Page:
On half of the trials, the opponents were able to reject the offer, which would result in both the participant and opponent receiving nothing (UG).
On the other half of the trials the opponents were passive recipients and could not reject the offer (DG).
The critical difference between these conditions is that in the UG trials the participant can be punished for unfair offers whereas in the DG trials no punishment is possible.
In the non-social control condition (24 trials), participants played against a computer algorithm, allegedly programmed to mimic human behaviour.
Again, half of the trials in the control condition were UG trials and the other half DG trials.
Practice trials were implemented to in order to familiarize the participants with the task.
In addition, participants were told that they were playing against participants who had previously participated in the study.
As mentioned above, pictures of opponents were chosen with the aim of maximizing representativeness of the sample used in order to increase credibility of the story.
The trials started with a screen that presented a picture of the opponent and their power to reject the offer or not (UG or DG).
Subsequently, the response options appeared, 0 to 14 € in steps of two, and participants could indicate their choice.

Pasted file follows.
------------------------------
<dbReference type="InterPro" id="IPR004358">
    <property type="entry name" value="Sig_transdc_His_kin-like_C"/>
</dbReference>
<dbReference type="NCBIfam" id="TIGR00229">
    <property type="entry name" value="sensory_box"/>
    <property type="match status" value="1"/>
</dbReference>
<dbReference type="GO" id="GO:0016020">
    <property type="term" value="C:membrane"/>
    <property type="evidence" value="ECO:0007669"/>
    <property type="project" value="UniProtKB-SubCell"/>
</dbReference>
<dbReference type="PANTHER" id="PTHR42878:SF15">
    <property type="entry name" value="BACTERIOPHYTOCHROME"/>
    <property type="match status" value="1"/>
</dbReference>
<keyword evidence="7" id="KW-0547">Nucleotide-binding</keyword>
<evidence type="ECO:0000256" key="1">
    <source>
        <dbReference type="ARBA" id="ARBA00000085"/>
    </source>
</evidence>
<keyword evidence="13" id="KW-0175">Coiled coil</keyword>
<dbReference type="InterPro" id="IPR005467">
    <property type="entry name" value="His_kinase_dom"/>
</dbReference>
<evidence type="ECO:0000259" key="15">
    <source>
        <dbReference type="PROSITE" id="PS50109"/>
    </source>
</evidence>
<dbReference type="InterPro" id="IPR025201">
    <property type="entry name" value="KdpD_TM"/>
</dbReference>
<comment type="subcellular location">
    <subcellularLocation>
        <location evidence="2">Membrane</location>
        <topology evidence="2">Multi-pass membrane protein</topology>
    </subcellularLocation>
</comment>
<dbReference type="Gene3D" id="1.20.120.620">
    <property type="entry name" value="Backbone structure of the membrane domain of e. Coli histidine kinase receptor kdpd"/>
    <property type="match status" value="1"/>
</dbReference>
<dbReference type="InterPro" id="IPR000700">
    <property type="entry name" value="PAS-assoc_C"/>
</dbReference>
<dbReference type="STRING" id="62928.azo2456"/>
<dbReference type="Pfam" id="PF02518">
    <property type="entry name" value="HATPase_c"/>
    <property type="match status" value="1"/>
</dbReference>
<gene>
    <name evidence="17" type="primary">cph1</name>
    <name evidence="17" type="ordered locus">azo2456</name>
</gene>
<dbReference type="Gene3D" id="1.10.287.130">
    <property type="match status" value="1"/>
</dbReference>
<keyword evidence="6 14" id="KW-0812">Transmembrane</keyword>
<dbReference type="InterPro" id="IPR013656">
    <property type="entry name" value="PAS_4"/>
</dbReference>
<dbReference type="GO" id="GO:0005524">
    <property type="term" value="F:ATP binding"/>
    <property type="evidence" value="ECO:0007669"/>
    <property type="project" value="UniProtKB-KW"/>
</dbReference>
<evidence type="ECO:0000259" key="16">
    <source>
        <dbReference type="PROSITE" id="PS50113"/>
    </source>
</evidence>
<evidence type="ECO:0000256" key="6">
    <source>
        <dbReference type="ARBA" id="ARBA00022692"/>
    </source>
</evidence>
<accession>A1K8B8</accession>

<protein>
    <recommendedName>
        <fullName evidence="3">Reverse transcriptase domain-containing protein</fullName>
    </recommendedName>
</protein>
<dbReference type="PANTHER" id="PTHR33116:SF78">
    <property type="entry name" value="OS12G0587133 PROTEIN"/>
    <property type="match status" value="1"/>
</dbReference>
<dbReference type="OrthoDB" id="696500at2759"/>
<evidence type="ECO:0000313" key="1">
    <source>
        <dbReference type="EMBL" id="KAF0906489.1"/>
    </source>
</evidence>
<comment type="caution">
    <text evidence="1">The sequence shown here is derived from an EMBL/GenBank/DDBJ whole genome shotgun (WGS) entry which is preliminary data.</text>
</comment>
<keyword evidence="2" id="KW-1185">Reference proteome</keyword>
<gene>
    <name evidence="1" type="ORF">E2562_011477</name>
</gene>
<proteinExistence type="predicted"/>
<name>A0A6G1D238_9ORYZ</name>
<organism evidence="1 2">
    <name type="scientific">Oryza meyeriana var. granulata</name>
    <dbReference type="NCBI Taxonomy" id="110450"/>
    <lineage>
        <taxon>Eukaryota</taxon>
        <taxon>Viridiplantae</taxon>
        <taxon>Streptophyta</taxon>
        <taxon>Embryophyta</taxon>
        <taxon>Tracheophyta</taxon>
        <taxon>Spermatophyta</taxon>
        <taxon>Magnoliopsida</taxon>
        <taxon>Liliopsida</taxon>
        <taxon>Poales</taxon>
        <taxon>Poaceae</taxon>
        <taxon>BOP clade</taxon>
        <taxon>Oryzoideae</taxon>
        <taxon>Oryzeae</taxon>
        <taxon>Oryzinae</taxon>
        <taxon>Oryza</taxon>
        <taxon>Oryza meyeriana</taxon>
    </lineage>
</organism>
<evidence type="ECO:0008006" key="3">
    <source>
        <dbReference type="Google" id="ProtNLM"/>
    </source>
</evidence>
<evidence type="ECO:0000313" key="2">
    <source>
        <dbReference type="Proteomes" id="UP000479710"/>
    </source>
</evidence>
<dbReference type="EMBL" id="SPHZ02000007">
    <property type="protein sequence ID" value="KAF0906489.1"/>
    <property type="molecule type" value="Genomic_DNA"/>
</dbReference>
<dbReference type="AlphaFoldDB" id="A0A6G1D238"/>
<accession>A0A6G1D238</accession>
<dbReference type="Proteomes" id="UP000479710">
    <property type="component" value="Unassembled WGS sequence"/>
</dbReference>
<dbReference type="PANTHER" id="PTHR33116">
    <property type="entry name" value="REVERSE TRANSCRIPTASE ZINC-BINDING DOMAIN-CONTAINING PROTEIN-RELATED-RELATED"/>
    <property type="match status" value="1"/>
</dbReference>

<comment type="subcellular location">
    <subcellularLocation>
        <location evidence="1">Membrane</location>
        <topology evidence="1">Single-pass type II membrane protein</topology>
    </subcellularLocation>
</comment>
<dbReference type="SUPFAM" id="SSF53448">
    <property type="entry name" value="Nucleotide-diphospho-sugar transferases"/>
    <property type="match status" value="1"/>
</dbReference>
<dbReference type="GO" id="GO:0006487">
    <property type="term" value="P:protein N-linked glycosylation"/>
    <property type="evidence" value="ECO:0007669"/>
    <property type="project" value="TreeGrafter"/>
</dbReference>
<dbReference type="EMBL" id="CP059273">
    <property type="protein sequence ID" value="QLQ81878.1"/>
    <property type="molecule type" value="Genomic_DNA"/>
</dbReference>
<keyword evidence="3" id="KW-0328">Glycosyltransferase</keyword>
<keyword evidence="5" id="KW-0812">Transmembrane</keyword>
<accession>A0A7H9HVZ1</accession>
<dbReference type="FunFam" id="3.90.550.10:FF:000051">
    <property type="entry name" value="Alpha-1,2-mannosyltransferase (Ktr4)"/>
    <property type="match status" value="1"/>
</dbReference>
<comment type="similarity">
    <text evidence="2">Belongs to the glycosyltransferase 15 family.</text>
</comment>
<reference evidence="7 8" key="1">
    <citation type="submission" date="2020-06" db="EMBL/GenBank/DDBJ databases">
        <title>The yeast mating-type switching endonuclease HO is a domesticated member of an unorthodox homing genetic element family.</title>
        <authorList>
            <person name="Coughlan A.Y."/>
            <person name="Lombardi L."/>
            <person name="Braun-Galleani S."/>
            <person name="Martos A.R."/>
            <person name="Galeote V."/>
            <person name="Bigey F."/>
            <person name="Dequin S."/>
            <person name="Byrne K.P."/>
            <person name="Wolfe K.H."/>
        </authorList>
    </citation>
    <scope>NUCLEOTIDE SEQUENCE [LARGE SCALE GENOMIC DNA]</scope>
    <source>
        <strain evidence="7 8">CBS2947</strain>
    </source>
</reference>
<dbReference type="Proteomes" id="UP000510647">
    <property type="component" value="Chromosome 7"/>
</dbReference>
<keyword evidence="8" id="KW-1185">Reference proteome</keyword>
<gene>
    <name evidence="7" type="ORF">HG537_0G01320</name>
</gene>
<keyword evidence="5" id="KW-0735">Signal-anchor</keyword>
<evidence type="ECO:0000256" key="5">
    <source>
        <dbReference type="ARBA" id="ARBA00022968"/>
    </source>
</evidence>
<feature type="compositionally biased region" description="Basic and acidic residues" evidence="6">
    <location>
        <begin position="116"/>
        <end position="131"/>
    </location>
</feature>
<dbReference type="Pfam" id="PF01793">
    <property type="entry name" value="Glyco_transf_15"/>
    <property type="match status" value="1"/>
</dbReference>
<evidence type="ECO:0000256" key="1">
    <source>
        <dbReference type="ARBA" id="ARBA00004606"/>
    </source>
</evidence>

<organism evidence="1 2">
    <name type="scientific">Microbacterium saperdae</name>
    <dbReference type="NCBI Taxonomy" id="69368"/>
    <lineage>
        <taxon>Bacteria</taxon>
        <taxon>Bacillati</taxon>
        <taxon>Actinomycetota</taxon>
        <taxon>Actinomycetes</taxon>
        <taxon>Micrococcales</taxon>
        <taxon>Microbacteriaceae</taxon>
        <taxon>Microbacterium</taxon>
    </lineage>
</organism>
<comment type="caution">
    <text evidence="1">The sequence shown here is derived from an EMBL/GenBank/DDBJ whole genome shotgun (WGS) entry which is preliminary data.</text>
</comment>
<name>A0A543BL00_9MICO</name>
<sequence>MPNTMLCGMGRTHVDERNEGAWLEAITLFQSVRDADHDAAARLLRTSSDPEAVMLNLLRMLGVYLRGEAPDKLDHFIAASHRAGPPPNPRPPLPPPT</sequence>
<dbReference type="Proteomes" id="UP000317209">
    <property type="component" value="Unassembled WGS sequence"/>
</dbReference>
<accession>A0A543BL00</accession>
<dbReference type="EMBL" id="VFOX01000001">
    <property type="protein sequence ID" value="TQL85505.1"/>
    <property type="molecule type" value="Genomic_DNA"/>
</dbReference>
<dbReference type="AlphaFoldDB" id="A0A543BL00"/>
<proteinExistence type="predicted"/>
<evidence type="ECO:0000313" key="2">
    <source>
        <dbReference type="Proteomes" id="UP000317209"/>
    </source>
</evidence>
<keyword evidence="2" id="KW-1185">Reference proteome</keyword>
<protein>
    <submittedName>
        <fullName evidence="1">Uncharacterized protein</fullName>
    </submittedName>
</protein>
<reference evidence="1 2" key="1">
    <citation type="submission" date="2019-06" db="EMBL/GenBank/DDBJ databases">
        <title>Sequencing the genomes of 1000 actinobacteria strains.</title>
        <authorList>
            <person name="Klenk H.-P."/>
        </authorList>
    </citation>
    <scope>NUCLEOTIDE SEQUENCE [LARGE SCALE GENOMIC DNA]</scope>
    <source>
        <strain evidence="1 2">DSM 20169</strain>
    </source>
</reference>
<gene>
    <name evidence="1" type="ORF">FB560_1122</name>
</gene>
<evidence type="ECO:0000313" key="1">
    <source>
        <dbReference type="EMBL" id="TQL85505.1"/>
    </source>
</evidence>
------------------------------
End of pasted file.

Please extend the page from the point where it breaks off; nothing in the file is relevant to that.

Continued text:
Lastly, a wait screen appeared for eight seconds.

Output Neural Analysis:

Files:

BNS-Human-KP6s-Game-Combined-permtest-5000_0.05.nii.gz - map obtained from Searchlight analysis
Corr_classAcc-Offer-*.jpg - plots of correlation between classification accuracy and difference in offer for ROIs from Searchlight analysis
UFS_mask_Human_CogControl.jpg - plots of correlation between classification accuracy and difference in offer for the whole cognitive control map from neurosynth (after feature selection)
UFS_mask_Human_CogControl.jpg - plots of correlation between classification accuracy and difference in offer for the whole ToM map from neurosynth (after feature selection)
remaining *.jpg - plots showing correlation between classification accuracy and difference in individual ROIs from ToM and cognitive control network

Plots and neural output files from analyses and results reported in the following paper:

S.P.H. Speer & M.A.S. Boksem (2019). Decoding fairness motivations from multivariate brain activity patterns. In Social Cognitive and Affective Neuroscience . Oxford University Press

Specifically the data contains the plots illustrating the relationship between classification accuracy on game type and difference in offers between games.
In addition, the searchlight map reported in the paper is added.